Bacon. cause, acting like subterranean heat, at a great distance below the earth's surface. There are,
Sounds move swiftly, and at great distance; bat however, some circumstances which indicate they require a medium well disposed, and their trans. such a connexion between the state of the atmos
mission is easily stopped. Id. Natural History.
We should not find her half so brave and bold phere and the approach of an earthquake, as cannot easily be explained by any hypothesis. The
To lead it to the wars and to the seas;
To make it suffer watchings, hunger, cold, shocks of earthquakes, and the eruptions of vol
When it might feed with plenty, rest with cax, canoes, continues Dr. G., are in all probability
Daries. modifications of the effects of one common cause;
Send me some tokens that my hope may live, the same countries are liable to both of them;
Or that my easeless thoughts may sleep and rest. and, where the agitation produced by an earth
Donne. quake extends farther than there is any reason to Believe me, friends, loud tumults are not laid suspect a subterraneous commotion, it is proba With half the easiness that they are raised. bly propagated through the earth nearly in the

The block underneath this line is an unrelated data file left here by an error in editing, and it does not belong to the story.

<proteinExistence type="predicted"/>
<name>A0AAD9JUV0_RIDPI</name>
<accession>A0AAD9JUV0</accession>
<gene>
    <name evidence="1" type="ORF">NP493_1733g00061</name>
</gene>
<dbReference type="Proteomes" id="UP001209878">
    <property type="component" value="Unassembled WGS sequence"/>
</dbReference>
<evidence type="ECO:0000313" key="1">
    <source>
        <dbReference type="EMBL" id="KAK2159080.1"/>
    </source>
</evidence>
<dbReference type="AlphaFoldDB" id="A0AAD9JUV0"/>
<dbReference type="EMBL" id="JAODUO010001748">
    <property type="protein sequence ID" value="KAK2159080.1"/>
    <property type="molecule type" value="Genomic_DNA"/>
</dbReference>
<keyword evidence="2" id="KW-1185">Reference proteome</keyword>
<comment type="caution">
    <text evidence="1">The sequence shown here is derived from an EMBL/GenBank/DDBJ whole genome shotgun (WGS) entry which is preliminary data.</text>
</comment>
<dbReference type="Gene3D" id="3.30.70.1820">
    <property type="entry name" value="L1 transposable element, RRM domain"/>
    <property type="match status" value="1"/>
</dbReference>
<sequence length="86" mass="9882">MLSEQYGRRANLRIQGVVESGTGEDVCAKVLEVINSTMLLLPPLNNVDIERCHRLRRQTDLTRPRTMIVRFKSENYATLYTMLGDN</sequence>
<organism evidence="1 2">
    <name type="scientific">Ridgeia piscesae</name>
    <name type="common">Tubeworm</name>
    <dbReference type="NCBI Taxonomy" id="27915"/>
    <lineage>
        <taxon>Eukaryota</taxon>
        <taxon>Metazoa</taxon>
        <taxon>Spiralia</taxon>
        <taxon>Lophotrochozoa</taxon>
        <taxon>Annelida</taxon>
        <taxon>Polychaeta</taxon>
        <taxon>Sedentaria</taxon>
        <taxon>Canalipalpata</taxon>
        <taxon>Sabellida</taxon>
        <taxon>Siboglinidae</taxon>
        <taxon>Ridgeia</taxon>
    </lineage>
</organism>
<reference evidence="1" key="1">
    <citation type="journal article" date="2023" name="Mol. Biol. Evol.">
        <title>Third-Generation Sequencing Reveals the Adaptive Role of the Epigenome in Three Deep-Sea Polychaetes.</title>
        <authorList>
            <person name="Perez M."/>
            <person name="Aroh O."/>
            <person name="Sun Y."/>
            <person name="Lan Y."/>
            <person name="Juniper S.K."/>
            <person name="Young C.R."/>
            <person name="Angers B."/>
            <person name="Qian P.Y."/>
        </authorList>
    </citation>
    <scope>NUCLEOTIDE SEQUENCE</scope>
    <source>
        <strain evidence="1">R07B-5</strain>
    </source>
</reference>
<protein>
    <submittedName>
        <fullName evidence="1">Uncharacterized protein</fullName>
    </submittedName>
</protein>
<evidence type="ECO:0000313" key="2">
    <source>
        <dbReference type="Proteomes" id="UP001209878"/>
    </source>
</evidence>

Ben Jonson. same manner as a noise is conveyed through the Old friends are best. King James used to call for air. See VOLCANO.
his old shoes; they were easiest for his feet, Selden. EARWAX. See ANATOMY.
Bold adventure to discover wide
That dismal world, if any clime perhaps Earwig, in zoology. See FORFICULA.
Might yield them easier habitation. Milton. EASDALE, a small island of the Hebrides,
Baited with reasons not unplausible, annexed to Argyleshire, about one mile and a Win me into the easy hearted man, half in diameter. It is famous for having afforded And hug him into spares.
Id. a great quantity of slate (ardesia tegularis). This,
An aching head will be no more eased by wearing a indeed, occupies the whole island, which is also
crown than a common night cap. Sir W. Temple. traversed in many places with basaltic veins, and
Is it not to bid defiance to all mankind to condeinn thin layers of quartzose and calcareous stones.